Optics and Vision Exhibit Opens at Fleischmann Planetarium in Reno, Nevada



Angela Stark
Optical Society of America

Optics and Vision Exhibit Opens at Fleischmann Planetarium in Reno, Nevada

OSA Foundation-supported exhibit explores optical illusions and human perception

RENO, Nev., Dec. 14 – The University of Nevada, Reno's (UNR) Fleischmann Planetarium and Science Center opened its newest exhibit last week.  "Perceptual Relativity" is an interactive exhibit exploring individual perception through optical illusions.   It was developed by faculty from the UNR Department of Psychology and funded in part by a grant from the Optical Society of America (OSA) Foundation.  An opening reception took place Friday, Dec. 7 at the planetarium with a presentation by human perception expert Stuart Anstis, professor of psychology at the University of California, San Diego.

"Perceptual Relativity" features approximately two dozen interactive displays that illustrate important principles of light, vision and visual perception through optical and perceptual illusions. The illusions are all related to a central theme from Einstein’s Theory of Relativity—that varying view­points can produce completely different perceptions of a single phenomenon.  The exhibit allows visitors to explore illusions where stationary figures appear to move, lines and colors are warped by their surroundings, and entirely new perceptions emerge simply by turning the picture.

"The OSA Foundation is thrilled to support this educational and entertaining exhibit," said Gary Bjorklund, OSA Foundation Board chair.  "Visual illusions are a great way for students of all ages to explore and get excited about optics.  With 40,000 visitors to the planetarium each year, the exhibit is sure to have an impact on students' perceptions of science."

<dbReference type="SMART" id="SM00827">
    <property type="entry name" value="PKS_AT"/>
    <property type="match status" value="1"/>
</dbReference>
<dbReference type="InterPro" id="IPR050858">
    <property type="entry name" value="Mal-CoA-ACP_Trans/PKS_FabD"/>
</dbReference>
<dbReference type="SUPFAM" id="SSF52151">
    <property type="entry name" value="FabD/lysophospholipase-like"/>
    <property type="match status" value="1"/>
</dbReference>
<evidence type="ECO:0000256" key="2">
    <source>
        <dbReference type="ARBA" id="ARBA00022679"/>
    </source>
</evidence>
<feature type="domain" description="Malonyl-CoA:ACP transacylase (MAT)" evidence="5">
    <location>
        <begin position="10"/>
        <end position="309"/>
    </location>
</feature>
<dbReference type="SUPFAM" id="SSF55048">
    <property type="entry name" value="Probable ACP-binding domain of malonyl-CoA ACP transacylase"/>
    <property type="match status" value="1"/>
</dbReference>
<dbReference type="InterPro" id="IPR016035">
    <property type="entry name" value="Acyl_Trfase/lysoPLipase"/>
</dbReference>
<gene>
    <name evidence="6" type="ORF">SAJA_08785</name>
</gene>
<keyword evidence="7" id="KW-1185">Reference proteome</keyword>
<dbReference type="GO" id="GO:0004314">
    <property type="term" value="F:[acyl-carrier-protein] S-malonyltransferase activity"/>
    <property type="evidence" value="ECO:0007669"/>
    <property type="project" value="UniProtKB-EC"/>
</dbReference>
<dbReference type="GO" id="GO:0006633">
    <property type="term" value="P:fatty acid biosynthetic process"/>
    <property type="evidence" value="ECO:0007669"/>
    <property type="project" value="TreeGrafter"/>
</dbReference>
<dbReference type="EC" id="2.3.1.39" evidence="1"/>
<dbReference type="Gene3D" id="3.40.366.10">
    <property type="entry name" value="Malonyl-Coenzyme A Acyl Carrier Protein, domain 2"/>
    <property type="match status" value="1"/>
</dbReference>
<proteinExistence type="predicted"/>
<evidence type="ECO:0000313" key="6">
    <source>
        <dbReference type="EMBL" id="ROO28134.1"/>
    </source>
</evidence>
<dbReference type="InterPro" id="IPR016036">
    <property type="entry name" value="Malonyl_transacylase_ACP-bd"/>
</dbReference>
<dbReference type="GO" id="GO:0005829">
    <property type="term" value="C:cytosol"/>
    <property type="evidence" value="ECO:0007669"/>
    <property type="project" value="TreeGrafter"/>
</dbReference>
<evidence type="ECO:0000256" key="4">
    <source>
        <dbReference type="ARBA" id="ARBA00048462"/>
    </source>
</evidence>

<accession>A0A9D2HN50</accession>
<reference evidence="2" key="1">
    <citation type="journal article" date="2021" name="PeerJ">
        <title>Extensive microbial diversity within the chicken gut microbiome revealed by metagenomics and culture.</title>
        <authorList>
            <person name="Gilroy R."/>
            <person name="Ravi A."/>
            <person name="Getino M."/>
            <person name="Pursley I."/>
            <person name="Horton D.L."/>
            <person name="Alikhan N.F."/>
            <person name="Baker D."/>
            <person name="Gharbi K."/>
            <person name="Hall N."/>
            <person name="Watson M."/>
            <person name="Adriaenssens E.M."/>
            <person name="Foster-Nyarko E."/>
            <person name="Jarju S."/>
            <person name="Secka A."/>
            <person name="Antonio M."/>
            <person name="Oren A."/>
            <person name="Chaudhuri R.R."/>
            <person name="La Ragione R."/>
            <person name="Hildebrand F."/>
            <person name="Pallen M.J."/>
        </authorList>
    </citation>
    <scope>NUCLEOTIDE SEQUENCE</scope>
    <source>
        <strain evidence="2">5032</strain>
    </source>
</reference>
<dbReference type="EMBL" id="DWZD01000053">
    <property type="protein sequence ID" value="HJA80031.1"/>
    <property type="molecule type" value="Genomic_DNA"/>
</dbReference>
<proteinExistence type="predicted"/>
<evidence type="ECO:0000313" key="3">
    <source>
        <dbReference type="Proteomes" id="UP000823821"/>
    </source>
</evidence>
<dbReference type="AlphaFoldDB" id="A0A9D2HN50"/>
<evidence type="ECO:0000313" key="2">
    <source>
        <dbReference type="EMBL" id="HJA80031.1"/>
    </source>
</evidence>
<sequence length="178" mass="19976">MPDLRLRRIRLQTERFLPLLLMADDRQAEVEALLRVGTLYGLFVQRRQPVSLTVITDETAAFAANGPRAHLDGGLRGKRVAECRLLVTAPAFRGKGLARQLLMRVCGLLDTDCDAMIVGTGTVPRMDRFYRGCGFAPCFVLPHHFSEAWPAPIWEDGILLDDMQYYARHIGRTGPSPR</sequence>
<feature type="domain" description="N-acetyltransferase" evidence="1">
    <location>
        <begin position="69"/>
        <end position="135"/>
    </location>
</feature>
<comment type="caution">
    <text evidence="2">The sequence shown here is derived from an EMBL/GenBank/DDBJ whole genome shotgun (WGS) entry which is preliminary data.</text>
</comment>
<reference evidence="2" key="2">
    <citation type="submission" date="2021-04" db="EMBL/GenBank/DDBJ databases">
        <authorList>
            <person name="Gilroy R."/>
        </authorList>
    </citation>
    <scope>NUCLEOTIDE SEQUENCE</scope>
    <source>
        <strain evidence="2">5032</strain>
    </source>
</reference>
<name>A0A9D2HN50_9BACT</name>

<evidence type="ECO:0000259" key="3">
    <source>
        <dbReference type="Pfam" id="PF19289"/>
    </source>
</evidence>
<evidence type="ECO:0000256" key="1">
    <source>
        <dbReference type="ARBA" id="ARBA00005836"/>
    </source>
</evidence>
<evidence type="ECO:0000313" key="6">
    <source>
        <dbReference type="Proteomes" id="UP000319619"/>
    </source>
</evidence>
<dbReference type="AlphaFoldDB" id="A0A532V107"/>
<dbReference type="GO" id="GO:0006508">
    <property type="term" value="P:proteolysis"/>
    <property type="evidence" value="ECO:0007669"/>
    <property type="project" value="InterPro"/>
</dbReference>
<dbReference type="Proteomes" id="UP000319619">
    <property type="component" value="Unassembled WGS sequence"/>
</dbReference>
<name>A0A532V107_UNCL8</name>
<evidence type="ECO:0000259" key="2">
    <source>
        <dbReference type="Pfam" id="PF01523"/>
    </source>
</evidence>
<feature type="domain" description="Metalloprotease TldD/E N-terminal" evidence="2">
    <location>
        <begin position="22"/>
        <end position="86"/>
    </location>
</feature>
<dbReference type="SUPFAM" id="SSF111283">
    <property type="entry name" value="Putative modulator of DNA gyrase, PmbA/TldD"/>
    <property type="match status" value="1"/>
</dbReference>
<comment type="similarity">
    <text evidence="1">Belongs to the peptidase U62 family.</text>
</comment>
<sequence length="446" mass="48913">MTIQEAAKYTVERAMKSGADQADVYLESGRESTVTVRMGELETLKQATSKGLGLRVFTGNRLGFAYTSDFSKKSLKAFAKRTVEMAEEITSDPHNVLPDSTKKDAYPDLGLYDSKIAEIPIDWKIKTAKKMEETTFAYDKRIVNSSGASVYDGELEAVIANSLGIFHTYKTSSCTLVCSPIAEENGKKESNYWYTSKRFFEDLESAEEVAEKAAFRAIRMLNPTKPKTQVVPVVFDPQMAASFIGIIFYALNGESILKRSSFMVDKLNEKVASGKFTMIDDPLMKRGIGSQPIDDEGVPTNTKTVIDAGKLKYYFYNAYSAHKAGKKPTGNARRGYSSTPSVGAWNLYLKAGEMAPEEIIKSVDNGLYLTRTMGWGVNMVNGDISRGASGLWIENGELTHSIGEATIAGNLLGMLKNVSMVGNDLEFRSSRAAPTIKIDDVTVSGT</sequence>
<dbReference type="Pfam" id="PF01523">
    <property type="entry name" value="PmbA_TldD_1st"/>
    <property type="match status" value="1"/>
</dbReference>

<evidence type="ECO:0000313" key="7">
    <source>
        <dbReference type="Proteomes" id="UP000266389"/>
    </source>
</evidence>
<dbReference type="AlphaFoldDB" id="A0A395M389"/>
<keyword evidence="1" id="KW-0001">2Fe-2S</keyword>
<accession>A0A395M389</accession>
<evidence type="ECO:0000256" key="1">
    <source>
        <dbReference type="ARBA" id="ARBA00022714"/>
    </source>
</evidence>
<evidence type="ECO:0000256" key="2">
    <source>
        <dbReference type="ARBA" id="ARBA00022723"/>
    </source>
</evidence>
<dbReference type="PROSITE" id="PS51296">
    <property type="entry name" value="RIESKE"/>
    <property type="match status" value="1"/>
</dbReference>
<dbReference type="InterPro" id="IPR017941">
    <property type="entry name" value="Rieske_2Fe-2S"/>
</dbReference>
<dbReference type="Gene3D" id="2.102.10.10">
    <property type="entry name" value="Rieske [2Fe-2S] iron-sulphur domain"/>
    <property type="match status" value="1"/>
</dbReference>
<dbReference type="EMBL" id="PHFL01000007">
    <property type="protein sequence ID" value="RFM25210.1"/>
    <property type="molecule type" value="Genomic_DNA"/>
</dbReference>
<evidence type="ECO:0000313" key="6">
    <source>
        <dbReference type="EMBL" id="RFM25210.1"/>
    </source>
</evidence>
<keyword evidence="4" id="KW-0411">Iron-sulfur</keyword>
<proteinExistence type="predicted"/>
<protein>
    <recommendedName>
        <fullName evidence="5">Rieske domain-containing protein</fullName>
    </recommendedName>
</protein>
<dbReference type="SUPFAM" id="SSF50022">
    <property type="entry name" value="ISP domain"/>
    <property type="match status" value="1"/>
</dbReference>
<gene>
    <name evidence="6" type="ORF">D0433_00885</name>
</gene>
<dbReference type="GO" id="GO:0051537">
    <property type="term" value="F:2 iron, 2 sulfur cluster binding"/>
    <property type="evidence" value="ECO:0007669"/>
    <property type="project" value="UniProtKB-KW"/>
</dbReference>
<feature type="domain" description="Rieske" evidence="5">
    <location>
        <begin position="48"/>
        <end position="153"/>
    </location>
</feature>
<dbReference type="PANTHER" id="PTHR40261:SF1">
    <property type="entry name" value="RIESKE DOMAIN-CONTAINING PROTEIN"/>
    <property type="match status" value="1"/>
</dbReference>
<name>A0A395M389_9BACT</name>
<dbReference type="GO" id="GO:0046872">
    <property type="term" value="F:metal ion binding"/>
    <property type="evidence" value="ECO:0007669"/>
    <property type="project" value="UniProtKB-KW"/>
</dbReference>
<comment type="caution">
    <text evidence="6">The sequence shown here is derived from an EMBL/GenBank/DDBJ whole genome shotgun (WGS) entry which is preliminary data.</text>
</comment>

The OSA Foundation provided funding for the development of many of the exhibit’s displays. Funding was also received from UNR’s College of Liberal Arts and the psychology department. "Perceptual Relativity" is a permanent installation in Fleischmann Planetarium, enhanced with several changing displays and new content during the year. 

About the OSA Foundation

The OSA Foundation was established in 2002 to support philanthropic activities that help further the Optical Society of America’s mission by concentrating its efforts on programs that advance youth science education, provide optics and photonics education to underserved populations, provide career and professional development resources and support OSA's Awards and Honors program. The grants funded by the OSA Foundation are made possible by the generous donations of its supporters as well as the dollar-for-dollar match by OSA.The Foundation is exempt from US federal income taxes under section 501(c)(3) of the Internal Revenue Code and is a public charity. To learn more about the OSA Foundation or to find out how to donate, please visit www.osa-foundation.org or email foundation@osa.org.

About the Fleischmann Planetarium and Science Center

Fleischmann Planetarium and Science Center is part of the University of Nevada, Reno and Extended Studies, offering science-related exhibits, public star shows and large-format films, as well as public star observing courtesy of the Astronomical Society of Nevada. The planetarium’s uniquely shaped building was designed by famed Reno architect Ray Hellman and is listed on the National Register of Historic Buildings. Built in 1964, it was the first planetarium in the world to project full-dome movies, and is currently one of the first of a handful of planetariums around the world to utilize the Spitz SciDome digital projector, a high-resolution, state-of-the-art immersive visualization tool. The projector is also adaptable to a number of disciplines and uses, supporting collaborations among the planetarium, other University departments and programs, and community organizations. Fleischmann Planetarium serves more than 40,000 visitors a year, including hundreds of school field trips that introduce students, K-12, to the wonders of the universe.